Judicial Review proceedings brought by the Good Law Project are uncovering the process by which Public First, with its longstanding links to Dominic Cummings and Michael Gove, was awarded a £564,000 public contract. The key point to remember (and what is concerning the Government) is not whether Public First was the strongest applicant, it is whether the process by which the contract was awarded was unbiased and transparent. The issue here is scrutiny, not selection. 

The problem for the Government is that this will not be the last public interrogation of the processes that it has adopted in awarding millions of pounds of public contracts during the pandemic, or arising from the economic restructuring following Brexit. This unique combination of circumstances has facilitated a huge amount of change with a disproportionate lack of scrutiny, politically, legally and commercially. Expediency and necessity have been the justifications. But as things slowly start to return to normal, increasingly, both the public and businesses in the areas of the economy most affected will want reassurance that those that have benefitted (and those that have suffered) have done so as a result of a fair and transparent process. Judicial Review is the process of obtaining either reassurance or redress.   

Unless, of course, the Government is able to dramatically reduce the scope and availability of Judicial Review. To do that, it would need to: 

  • launch an Independent Review of Administrative Law;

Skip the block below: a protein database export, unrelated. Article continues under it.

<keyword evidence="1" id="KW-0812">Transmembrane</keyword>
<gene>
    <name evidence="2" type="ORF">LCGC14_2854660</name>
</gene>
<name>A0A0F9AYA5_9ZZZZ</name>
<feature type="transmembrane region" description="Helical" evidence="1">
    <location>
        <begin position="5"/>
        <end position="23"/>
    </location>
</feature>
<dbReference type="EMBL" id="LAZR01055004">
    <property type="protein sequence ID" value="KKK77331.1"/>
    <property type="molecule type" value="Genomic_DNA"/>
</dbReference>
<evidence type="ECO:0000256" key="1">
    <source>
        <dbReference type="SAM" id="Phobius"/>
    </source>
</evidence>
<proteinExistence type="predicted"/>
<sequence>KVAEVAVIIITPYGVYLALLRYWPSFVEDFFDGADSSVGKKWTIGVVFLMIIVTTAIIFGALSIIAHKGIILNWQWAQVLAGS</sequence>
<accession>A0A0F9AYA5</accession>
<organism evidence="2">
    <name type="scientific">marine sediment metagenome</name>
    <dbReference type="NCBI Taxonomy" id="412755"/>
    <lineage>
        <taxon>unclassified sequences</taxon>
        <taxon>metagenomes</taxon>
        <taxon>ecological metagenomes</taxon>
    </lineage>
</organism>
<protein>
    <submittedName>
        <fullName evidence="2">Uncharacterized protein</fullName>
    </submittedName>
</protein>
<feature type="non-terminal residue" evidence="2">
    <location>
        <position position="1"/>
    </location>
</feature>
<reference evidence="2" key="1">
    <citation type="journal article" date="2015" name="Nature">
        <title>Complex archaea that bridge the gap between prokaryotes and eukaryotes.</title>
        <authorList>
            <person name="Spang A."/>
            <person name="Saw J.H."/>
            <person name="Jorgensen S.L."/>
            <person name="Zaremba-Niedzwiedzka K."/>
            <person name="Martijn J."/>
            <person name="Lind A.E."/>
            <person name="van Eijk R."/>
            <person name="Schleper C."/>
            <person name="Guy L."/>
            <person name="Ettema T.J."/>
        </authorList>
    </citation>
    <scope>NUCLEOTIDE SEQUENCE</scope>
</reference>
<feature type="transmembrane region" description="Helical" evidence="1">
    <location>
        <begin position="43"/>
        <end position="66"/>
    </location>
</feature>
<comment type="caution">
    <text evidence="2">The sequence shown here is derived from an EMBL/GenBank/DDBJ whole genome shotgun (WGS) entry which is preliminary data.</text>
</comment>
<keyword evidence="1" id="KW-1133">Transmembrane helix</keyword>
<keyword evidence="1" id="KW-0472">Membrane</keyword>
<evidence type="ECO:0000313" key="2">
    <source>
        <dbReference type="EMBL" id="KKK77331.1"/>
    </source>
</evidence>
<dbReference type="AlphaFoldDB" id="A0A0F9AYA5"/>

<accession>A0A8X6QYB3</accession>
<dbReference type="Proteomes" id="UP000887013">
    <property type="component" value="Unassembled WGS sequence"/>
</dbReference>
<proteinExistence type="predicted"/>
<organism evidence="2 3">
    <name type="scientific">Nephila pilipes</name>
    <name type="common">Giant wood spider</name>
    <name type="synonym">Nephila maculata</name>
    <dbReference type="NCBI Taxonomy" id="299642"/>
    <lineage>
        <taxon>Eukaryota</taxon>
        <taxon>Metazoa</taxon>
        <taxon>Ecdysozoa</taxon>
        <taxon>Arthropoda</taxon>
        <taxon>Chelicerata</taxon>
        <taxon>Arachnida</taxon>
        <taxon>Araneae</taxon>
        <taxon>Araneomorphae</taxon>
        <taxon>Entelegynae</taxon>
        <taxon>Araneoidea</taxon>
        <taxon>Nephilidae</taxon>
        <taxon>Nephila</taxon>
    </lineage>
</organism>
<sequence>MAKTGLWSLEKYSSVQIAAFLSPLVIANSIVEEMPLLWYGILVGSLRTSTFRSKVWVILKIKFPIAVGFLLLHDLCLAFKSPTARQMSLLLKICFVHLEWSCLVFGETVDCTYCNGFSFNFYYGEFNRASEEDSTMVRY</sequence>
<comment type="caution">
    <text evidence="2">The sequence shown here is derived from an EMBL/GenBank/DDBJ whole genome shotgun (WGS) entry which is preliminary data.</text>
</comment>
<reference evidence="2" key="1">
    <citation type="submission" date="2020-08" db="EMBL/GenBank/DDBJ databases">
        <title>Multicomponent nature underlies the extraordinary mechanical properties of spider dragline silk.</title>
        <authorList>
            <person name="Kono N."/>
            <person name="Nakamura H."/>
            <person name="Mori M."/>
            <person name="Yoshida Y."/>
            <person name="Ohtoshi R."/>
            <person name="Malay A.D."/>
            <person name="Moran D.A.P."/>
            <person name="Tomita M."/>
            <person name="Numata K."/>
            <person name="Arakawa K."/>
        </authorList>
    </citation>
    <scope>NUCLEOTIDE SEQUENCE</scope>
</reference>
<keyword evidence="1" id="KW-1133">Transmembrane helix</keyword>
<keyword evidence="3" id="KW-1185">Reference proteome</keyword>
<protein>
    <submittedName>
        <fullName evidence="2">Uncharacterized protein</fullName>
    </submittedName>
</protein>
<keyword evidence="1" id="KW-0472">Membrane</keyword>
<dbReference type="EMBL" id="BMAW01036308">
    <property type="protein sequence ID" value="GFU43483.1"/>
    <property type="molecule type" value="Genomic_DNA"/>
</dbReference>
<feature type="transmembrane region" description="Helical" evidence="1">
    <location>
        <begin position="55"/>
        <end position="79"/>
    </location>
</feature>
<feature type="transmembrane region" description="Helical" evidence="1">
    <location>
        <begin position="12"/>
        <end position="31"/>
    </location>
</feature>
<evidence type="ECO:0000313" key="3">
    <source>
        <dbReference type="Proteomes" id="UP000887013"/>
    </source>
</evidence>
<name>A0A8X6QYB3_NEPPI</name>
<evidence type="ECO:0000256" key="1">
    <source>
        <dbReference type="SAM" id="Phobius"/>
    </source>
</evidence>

• respond to the call for evidence making proposals limiting its scope (in line with its 2019 manifesto pledge to ensure "that it is not abused to conduct politics by another means or to create needless delays."); and
  • refuse Freedom of Information Act requests to publish the departmental responses to the call for evidence so that the public and business can understand the Government's motives and objectives.   

All of which it has done. 

Since its loss in the high-profile Supreme Court prorogation proceedings in 2019, the Government has been determined to limit its exposure to scrutiny, especially by the Courts. These proceedings highlight why. If the process was clear and transparent then the Government will be successful in defending the proceedings. But there must be real concerns about the process in circumstances where the existence of the "VIP Lane" for those tendering for public contracts only came to light as a result of leaked Government papers. The extent of the Government's concern is also borne out by the £600,000 in legal fees that it has incurred defending the challenge. 

This is why the results of the Independent Review of Administrative Law matter. The impact of reform to Judicial Review reaches far more widely, and is about far more than litigating politics. It is about protecting business confidence in public contracting, providing a stable platform for an economic recovery, and about ensuring the rights of individuals to fair, open and honest treatment by their public institutions.